New Bill Regarding Polar Bear Trophies

US Sportsmen's Alliance, Bear Hunting Magazine
09/19/2008

The US Sportsmens Alliance (USSA) applauds the action taken yesterday by Representative Don Young (R- AK) to introduce HR 6936. This new legislation will allow for the importation of already existing polar bear trophies currently prohibited due to the recent decision to list them as threatened under the Endangered Species Act (ESA).

HR 6936 will eliminate the legal limbo surrounding existing trophies and permits that was created when the U.S. Department of Interior formally May 15, 2008 formal listed polar bears as threatened.

Unfortunately, the decision to list polar bears as threatened under the ESA was driven by politics rather than science, said Rob Sexton, USSA Vice President of Government Affairs. All of the polar bear populations where Americans are permitted to hunt are healthy, sustainable and well managed. The Marine Mammal Protection Act only allows trophy imports to occur from healthy bear populations. When the listing was ordered, provisions should have been included that allowed this years hunts to be completed. Representative Youngs bill is fair to hunters and good for polar bears. It is important to remember that the fees from these hunts actually pay for polar bear conservation efforts.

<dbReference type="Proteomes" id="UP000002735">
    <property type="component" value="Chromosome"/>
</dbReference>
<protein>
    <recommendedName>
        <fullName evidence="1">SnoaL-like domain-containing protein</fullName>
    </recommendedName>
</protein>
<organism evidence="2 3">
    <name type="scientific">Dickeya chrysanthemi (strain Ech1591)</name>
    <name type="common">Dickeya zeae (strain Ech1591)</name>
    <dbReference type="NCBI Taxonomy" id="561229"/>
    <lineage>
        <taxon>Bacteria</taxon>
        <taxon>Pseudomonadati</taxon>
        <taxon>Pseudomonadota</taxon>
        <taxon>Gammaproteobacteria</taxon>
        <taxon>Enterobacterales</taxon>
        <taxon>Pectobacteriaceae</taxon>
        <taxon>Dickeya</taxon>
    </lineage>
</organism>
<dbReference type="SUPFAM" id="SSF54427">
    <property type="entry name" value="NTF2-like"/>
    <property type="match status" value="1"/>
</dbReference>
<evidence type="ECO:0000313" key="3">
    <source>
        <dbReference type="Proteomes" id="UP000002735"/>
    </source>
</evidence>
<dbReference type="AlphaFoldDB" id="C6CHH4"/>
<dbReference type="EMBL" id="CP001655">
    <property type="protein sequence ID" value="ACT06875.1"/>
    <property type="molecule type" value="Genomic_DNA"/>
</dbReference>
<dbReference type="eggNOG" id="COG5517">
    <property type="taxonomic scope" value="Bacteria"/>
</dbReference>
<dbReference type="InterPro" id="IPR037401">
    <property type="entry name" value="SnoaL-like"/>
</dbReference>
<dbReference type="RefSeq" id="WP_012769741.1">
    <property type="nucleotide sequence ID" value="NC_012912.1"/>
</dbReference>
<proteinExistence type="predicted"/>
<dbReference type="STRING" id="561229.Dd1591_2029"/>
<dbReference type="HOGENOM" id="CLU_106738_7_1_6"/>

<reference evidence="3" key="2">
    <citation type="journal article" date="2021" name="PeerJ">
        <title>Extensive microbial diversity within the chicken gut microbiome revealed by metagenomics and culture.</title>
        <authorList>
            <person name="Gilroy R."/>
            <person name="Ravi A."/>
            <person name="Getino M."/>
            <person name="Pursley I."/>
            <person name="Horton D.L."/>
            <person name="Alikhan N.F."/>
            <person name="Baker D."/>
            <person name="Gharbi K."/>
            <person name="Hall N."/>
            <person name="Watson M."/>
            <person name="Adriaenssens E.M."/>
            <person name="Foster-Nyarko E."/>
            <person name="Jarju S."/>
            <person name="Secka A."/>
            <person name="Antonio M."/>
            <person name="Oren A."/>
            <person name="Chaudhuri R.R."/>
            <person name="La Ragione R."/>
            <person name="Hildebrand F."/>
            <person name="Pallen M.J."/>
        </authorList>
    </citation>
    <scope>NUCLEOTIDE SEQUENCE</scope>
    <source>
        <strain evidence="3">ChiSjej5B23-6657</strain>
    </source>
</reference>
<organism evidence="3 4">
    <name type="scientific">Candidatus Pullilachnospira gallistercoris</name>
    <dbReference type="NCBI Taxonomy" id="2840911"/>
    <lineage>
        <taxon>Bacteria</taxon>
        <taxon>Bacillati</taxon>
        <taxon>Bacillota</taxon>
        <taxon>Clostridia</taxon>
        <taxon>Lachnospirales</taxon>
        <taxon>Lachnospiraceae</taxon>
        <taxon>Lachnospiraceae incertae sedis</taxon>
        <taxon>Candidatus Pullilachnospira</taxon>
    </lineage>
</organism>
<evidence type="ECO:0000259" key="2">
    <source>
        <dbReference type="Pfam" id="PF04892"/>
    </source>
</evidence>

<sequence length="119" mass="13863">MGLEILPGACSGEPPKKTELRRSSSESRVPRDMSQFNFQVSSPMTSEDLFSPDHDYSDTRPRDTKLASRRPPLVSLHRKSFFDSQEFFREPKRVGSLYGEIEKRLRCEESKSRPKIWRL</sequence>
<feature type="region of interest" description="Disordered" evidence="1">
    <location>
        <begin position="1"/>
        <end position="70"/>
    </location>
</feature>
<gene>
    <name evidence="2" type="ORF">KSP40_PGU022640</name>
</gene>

Though, a positive step, HR 6936 does not solve the long-term problem. Under the current ESA designation, no new trophies can be imported, thereby eliminating polar bear hunting by Americans who provide the bulk of bear conservation funding. The Interior Department issued the threatened listing in response to a lawsuit by environmental activists who claim that shrinking arctic ice, allegedly caused by global warming will cause polar bear numbers to decline in 50 years. The threatened species listing provides no solution to arctic ice. The only result of the listing was to suspend polar bear hunting.

It is ironic that the only Americans impacted by the decision to list polar bears as threatened were those who pay actually pay to ensure their survival, said Sexton.

USSA has been working with Rep. Young and other conservation minded legislators to find a solution that will allow hunting and conservation efforts to resume.



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